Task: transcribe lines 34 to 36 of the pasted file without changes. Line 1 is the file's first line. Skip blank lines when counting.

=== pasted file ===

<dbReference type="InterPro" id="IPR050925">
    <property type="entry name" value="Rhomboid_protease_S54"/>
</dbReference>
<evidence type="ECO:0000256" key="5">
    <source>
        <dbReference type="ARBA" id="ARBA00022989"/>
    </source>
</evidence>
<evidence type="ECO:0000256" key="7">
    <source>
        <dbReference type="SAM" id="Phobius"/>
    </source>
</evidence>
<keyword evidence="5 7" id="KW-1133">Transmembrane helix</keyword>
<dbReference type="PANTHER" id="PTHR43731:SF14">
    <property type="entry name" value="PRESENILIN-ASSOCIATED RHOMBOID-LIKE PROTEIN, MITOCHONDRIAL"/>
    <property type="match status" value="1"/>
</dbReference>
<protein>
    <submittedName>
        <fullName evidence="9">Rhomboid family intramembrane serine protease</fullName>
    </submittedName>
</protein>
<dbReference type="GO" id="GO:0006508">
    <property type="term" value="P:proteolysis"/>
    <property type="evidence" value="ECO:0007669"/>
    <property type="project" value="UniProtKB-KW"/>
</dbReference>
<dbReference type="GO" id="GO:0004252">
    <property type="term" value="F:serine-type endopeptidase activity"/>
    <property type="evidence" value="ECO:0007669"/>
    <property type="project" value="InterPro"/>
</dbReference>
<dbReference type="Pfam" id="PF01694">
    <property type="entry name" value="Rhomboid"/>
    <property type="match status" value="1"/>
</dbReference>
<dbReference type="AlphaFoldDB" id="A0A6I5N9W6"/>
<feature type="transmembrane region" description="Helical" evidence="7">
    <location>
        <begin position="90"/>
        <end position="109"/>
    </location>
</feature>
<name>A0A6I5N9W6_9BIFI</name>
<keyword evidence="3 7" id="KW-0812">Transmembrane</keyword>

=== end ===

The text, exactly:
<dbReference type="Pfam" id="PF01694">
    <property type="entry name" value="Rhomboid"/>
    <property type="match status" value="1"/>